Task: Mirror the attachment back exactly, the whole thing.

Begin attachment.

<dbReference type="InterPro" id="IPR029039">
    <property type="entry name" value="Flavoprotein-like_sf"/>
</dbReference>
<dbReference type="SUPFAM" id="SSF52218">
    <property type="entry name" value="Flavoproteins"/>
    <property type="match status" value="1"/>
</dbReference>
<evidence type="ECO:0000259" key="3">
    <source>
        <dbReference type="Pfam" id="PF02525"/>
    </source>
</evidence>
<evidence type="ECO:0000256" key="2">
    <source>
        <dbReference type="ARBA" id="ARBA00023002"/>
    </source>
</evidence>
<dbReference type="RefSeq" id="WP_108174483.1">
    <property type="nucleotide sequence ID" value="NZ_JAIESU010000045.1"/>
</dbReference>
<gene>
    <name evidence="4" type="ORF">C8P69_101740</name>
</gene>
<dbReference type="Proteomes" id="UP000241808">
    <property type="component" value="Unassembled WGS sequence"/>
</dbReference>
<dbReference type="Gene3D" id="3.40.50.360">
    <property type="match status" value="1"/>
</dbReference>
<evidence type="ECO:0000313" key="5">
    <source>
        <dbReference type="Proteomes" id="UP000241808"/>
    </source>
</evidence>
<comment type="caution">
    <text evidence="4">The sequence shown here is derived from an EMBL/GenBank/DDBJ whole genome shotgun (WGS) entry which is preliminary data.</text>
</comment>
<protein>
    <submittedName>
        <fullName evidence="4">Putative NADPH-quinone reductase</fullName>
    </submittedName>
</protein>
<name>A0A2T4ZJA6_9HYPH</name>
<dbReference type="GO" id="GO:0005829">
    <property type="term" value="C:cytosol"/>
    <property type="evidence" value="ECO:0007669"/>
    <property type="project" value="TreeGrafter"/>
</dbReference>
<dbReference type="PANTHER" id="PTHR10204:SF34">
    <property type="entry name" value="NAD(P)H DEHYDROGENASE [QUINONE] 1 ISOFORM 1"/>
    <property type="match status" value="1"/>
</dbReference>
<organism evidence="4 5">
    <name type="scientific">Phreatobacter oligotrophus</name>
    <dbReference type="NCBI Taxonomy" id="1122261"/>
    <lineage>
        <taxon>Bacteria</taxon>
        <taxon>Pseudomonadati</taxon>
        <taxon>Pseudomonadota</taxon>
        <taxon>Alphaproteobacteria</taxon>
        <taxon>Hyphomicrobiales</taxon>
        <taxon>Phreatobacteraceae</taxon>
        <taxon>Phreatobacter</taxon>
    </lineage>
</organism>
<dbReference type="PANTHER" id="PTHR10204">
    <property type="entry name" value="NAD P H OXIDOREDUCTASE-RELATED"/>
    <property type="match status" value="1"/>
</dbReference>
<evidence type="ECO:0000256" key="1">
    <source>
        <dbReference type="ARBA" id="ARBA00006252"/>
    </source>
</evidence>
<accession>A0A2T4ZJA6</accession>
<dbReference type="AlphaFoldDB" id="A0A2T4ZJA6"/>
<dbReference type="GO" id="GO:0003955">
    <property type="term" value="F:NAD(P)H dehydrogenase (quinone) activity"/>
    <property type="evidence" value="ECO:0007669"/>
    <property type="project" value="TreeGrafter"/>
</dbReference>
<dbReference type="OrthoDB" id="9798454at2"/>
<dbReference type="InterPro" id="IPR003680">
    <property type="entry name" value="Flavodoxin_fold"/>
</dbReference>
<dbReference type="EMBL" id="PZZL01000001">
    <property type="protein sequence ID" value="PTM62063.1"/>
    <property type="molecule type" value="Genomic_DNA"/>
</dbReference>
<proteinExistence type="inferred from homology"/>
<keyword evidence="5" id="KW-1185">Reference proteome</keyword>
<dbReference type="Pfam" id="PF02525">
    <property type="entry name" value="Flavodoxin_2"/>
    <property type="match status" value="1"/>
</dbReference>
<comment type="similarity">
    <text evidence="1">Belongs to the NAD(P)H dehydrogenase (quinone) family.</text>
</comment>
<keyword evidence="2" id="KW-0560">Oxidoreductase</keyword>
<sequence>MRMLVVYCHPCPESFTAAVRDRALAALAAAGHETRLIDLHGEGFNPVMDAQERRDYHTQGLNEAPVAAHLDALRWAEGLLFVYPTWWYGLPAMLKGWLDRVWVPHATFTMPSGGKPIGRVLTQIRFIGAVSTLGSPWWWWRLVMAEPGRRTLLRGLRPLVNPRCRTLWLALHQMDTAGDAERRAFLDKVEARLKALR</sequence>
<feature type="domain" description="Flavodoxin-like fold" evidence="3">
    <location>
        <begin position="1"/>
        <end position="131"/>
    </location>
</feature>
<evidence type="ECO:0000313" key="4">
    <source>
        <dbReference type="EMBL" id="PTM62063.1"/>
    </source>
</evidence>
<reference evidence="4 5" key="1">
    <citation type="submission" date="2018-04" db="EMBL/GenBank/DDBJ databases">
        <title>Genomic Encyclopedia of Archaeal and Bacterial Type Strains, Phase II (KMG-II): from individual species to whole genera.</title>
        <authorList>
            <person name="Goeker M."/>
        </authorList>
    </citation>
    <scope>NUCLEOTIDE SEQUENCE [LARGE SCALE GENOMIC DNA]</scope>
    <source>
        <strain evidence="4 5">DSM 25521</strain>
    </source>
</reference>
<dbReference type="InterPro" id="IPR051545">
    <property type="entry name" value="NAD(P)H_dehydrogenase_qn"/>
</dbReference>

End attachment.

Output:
<dbReference type="InterPro" id="IPR029039">
    <property type="entry name" value="Flavoprotein-like_sf"/>
</dbReference>
<dbReference type="SUPFAM" id="SSF52218">
    <property type="entry name" value="Flavoproteins"/>
    <property type="match status" value="1"/>
</dbReference>
<evidence type="ECO:0000259" key="3">
    <source>
        <dbReference type="Pfam" id="PF02525"/>
    </source>
</evidence>
<evidence type="ECO:0000256" key="2">
    <source>
        <dbReference type="ARBA" id="ARBA00023002"/>
    </source>
</evidence>
<dbReference type="RefSeq" id="WP_108174483.1">
    <property type="nucleotide sequence ID" value="NZ_JAIESU010000045.1"/>
</dbReference>
<gene>
    <name evidence="4" type="ORF">C8P69_101740</name>
</gene>
<dbReference type="Proteomes" id="UP000241808">
    <property type="component" value="Unassembled WGS sequence"/>
</dbReference>
<dbReference type="Gene3D" id="3.40.50.360">
    <property type="match status" value="1"/>
</dbReference>
<evidence type="ECO:0000313" key="5">
    <source>
        <dbReference type="Proteomes" id="UP000241808"/>
    </source>
</evidence>
<comment type="caution">
    <text evidence="4">The sequence shown here is derived from an EMBL/GenBank/DDBJ whole genome shotgun (WGS) entry which is preliminary data.</text>
</comment>
<protein>
    <submittedName>
        <fullName evidence="4">Putative NADPH-quinone reductase</fullName>
    </submittedName>
</protein>
<name>A0A2T4ZJA6_9HYPH</name>
<dbReference type="GO" id="GO:0005829">
    <property type="term" value="C:cytosol"/>
    <property type="evidence" value="ECO:0007669"/>
    <property type="project" value="TreeGrafter"/>
</dbReference>
<dbReference type="PANTHER" id="PTHR10204:SF34">
    <property type="entry name" value="NAD(P)H DEHYDROGENASE [QUINONE] 1 ISOFORM 1"/>
    <property type="match status" value="1"/>
</dbReference>
<organism evidence="4 5">
    <name type="scientific">Phreatobacter oligotrophus</name>
    <dbReference type="NCBI Taxonomy" id="1122261"/>
    <lineage>
        <taxon>Bacteria</taxon>
        <taxon>Pseudomonadati</taxon>
        <taxon>Pseudomonadota</taxon>
        <taxon>Alphaproteobacteria</taxon>
        <taxon>Hyphomicrobiales</taxon>
        <taxon>Phreatobacteraceae</taxon>
        <taxon>Phreatobacter</taxon>
    </lineage>
</organism>
<dbReference type="PANTHER" id="PTHR10204">
    <property type="entry name" value="NAD P H OXIDOREDUCTASE-RELATED"/>
    <property type="match status" value="1"/>
</dbReference>
<evidence type="ECO:0000256" key="1">
    <source>
        <dbReference type="ARBA" id="ARBA00006252"/>
    </source>
</evidence>
<accession>A0A2T4ZJA6</accession>
<dbReference type="AlphaFoldDB" id="A0A2T4ZJA6"/>
<dbReference type="GO" id="GO:0003955">
    <property type="term" value="F:NAD(P)H dehydrogenase (quinone) activity"/>
    <property type="evidence" value="ECO:0007669"/>
    <property type="project" value="TreeGrafter"/>
</dbReference>
<dbReference type="OrthoDB" id="9798454at2"/>
<dbReference type="InterPro" id="IPR003680">
    <property type="entry name" value="Flavodoxin_fold"/>
</dbReference>
<dbReference type="EMBL" id="PZZL01000001">
    <property type="protein sequence ID" value="PTM62063.1"/>
    <property type="molecule type" value="Genomic_DNA"/>
</dbReference>
<proteinExistence type="inferred from homology"/>
<keyword evidence="5" id="KW-1185">Reference proteome</keyword>
<dbReference type="Pfam" id="PF02525">
    <property type="entry name" value="Flavodoxin_2"/>
    <property type="match status" value="1"/>
</dbReference>
<comment type="similarity">
    <text evidence="1">Belongs to the NAD(P)H dehydrogenase (quinone) family.</text>
</comment>
<keyword evidence="2" id="KW-0560">Oxidoreductase</keyword>
<sequence>MRMLVVYCHPCPESFTAAVRDRALAALAAAGHETRLIDLHGEGFNPVMDAQERRDYHTQGLNEAPVAAHLDALRWAEGLLFVYPTWWYGLPAMLKGWLDRVWVPHATFTMPSGGKPIGRVLTQIRFIGAVSTLGSPWWWWRLVMAEPGRRTLLRGLRPLVNPRCRTLWLALHQMDTAGDAERRAFLDKVEARLKALR</sequence>
<feature type="domain" description="Flavodoxin-like fold" evidence="3">
    <location>
        <begin position="1"/>
        <end position="131"/>
    </location>
</feature>
<evidence type="ECO:0000313" key="4">
    <source>
        <dbReference type="EMBL" id="PTM62063.1"/>
    </source>
</evidence>
<reference evidence="4 5" key="1">
    <citation type="submission" date="2018-04" db="EMBL/GenBank/DDBJ databases">
        <title>Genomic Encyclopedia of Archaeal and Bacterial Type Strains, Phase II (KMG-II): from individual species to whole genera.</title>
        <authorList>
            <person name="Goeker M."/>
        </authorList>
    </citation>
    <scope>NUCLEOTIDE SEQUENCE [LARGE SCALE GENOMIC DNA]</scope>
    <source>
        <strain evidence="4 5">DSM 25521</strain>
    </source>
</reference>
<dbReference type="InterPro" id="IPR051545">
    <property type="entry name" value="NAD(P)H_dehydrogenase_qn"/>
</dbReference>